Independent Sen. Angus King (ME) caucuses with the Democrats, but broke away to vote no on the amendment.
Sen. Bernie Sanders’ (I-VT) $15 minimum wage amendment to the COVID-19 relief bill failed after seven Democrats, and one independent voted against it.
It went down 58-42.
Those who voted against it are:
- Sen. Tom Carper (DE)
- Sen. Chris Coons (DE)
- Sen. Maggie Hassan (NH)
- Sen. Angus King (I-ME)
- Sen. Joe Manchin (WV)
- Sen. Jeanne Shaheen (NH)
- Sen. Kyrsten Sinema (AZ)
- Sen. Jon Tester (MT)
All Republicans voted no, including moderates Sens. Lisa Murkowski (AK) and Susan Collins (ME).
Manchin and Sinema are not surprising because they made it known they would not vote for the minimum wage hike. This piece will be updated once those who voted no explain their votes. Sinema released her statement:
— Kyrsten Sinema (@SenatorSinema) March 5, 2021
The minimum wage amendment did not make it into the COVID-19 Relief bill because Senate Parliamentarian Elizabeth MacDonough ruled it out under budget reconciliation.
Reconciliation allows the Senate to push through budget legislation and prevent usage of the filibuster. But the Byrd Rule, named after Sen. Robert Byrd, can stop that from happening. It “allows senators to block provisions of reconciliation bills that are ‘extraneous’ to reconciliation’s basic purpose of implementing budget changes.”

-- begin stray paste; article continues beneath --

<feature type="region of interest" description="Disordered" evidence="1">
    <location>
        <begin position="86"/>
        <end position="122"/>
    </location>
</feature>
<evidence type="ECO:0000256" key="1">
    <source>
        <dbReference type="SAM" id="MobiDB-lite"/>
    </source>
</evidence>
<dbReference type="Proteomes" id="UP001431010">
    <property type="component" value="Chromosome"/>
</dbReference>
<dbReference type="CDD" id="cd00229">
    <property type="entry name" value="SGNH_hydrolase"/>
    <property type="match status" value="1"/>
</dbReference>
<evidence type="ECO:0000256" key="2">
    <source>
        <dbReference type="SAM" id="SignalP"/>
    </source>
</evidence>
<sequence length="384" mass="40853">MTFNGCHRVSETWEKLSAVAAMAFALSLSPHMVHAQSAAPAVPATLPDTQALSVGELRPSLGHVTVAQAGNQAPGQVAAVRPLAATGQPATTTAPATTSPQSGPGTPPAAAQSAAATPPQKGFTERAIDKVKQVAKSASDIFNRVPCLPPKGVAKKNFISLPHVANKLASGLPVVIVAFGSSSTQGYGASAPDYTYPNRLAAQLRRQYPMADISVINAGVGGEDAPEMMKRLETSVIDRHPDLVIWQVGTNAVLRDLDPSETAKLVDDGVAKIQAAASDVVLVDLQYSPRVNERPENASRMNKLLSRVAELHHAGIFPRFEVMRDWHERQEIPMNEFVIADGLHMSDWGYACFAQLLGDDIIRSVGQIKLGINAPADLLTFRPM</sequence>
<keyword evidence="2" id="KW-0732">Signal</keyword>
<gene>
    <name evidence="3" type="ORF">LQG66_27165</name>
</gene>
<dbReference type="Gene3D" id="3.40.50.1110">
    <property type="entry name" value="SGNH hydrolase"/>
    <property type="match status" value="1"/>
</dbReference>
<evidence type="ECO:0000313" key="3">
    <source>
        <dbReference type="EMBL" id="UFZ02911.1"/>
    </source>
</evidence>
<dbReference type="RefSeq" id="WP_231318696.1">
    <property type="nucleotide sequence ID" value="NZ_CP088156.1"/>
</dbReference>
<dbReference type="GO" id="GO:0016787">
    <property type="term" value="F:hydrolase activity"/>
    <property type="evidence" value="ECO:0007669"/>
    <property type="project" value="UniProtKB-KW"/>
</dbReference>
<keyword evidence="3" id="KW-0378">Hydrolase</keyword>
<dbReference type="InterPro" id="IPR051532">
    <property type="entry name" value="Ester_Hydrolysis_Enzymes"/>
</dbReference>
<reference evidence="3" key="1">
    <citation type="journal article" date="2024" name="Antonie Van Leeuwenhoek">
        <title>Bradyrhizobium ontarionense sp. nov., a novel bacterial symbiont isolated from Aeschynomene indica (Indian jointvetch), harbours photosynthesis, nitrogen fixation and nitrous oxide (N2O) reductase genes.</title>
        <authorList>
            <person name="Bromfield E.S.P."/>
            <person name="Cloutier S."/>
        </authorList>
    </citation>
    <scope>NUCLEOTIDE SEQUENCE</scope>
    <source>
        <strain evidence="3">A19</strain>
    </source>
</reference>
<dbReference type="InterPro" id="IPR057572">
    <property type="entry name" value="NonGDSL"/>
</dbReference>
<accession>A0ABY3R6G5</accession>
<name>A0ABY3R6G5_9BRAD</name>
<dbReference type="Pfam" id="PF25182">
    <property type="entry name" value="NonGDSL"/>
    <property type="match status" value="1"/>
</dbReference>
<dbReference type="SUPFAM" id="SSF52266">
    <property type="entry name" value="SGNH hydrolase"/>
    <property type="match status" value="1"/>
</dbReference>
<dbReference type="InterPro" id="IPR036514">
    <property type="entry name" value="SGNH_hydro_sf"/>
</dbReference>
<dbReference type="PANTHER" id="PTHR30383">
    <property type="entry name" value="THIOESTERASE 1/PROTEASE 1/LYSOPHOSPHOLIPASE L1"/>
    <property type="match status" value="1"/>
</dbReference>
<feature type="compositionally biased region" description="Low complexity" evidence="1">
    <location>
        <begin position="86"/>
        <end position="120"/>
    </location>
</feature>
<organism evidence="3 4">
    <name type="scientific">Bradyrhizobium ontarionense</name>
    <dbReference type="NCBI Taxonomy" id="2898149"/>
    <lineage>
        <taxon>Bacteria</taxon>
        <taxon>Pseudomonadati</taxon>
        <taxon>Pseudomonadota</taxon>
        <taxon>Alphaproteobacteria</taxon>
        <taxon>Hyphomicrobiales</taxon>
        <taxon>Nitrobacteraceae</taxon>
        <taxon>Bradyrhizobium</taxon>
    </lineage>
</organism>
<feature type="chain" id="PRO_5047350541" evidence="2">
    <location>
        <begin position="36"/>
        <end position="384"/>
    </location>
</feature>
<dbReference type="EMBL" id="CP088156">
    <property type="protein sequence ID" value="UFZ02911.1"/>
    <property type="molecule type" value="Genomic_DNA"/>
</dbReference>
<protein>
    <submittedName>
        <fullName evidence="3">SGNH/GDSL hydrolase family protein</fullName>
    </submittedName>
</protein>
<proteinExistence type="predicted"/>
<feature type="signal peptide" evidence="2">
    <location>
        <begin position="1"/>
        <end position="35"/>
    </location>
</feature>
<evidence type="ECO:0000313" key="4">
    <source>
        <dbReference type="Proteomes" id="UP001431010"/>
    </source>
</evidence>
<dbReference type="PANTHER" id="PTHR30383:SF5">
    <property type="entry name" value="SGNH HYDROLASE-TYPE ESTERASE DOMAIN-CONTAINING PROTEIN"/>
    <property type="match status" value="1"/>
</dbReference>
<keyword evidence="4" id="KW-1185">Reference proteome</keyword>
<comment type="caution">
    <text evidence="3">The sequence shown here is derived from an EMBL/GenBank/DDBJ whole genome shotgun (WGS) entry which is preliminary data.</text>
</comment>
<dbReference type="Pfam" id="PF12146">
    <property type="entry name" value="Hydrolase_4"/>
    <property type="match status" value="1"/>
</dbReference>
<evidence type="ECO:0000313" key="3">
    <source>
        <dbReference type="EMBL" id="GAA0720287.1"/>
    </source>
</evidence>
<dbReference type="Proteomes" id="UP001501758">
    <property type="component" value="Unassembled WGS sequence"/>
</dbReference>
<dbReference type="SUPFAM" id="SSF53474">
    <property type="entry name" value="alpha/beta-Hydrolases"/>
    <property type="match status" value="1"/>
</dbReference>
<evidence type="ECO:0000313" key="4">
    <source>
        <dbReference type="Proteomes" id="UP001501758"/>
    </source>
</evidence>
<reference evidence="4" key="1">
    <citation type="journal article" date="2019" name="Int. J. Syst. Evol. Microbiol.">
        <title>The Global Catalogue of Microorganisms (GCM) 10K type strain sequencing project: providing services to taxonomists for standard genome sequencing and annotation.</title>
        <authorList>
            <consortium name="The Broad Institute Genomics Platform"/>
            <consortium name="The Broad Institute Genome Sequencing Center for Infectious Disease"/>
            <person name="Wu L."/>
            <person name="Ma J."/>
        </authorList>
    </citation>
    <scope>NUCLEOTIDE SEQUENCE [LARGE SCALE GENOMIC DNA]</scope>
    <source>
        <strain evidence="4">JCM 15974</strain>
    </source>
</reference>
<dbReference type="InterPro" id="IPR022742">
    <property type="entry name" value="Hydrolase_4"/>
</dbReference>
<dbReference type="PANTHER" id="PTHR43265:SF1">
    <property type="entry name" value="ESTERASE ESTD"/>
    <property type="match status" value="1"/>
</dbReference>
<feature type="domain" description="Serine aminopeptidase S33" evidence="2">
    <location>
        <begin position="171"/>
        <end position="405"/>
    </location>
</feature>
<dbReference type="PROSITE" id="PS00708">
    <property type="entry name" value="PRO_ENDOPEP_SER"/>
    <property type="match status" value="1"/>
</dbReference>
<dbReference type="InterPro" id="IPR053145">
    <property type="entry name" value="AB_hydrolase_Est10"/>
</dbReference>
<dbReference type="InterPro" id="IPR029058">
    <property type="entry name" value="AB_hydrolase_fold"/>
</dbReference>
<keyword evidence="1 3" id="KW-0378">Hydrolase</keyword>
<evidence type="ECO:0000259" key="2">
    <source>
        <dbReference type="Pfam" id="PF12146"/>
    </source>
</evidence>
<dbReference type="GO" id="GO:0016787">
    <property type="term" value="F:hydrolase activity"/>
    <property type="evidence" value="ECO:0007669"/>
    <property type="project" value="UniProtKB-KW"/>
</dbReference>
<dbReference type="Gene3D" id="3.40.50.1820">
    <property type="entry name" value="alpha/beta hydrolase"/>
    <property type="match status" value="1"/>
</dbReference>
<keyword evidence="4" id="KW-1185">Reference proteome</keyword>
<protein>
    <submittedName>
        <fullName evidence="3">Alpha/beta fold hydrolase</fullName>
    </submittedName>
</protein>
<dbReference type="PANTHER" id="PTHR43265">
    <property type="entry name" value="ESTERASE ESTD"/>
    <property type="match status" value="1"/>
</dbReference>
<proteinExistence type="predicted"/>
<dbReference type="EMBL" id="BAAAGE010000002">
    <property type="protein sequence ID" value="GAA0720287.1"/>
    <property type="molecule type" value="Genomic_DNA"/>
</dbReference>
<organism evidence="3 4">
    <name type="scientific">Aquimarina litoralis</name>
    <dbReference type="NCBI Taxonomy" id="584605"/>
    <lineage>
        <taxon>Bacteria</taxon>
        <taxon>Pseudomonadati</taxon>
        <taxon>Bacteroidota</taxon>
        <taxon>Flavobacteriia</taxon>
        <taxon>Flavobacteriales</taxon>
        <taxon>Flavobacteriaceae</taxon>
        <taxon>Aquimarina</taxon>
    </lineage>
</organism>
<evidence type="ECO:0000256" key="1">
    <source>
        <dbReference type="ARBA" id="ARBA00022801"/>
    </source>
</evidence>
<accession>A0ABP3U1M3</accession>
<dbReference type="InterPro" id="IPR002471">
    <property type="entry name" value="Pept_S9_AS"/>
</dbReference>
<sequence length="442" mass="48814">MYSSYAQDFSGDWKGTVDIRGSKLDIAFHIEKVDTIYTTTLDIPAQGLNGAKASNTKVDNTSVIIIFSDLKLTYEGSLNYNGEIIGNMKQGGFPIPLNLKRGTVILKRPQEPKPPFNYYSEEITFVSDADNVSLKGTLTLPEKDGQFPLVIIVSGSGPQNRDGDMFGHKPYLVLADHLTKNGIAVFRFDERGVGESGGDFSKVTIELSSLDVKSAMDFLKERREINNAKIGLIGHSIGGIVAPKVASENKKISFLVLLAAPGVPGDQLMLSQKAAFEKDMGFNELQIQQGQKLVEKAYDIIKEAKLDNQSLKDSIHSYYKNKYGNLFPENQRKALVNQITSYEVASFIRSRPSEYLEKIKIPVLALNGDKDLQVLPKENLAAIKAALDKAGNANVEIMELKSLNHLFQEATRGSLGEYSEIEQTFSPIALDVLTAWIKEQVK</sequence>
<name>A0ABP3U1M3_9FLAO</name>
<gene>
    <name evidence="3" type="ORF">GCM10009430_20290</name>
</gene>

The Democrats and Republicans argued their cases, but MacDonough stuck to her original decision.
If the bill contained the minimum wage language, it would have to pass with 60 votes.
Sanders has already vowed to keep fighting for the amendment:
“Federal minimum wage, which has not been raised since 2007 by Congress is a starvation wage. $7.25 an hour. If anybody thinks that we’re giving up on this issue, they are sorely mistaken,” Sanders said.
“We are going to, if we have to vote on it time and time again, we will, and we’re going to succeed. The American people understand that we cannot continue to have millions of people working for starvation wages. The American people want to raise the minimum wage to a living wage, $15 an hour, and we’re going to accomplish that,” he continued.
When asked if he was surprised by the number of Democrats who voted against it, Sanders said, “no, we knew exactly what was happening.”
White House Press Secretary Jen Psaki told the press that the White House is not involved in the conversations:
“We agree with Senator Sanders and the President is going to be standing right alongside him fighting for an increase in the minimum wage to $15 an hour because men and women who are working hard to make ends meet shouldn’t be living at the poverty level and he will use his political capital to get that done,” Psaki said at a White House briefing.
Psaki said: “The President his team are not engaged in conversations or negotiations about lowering the threshold for the minimum wage, just to be crystal clear on that.”
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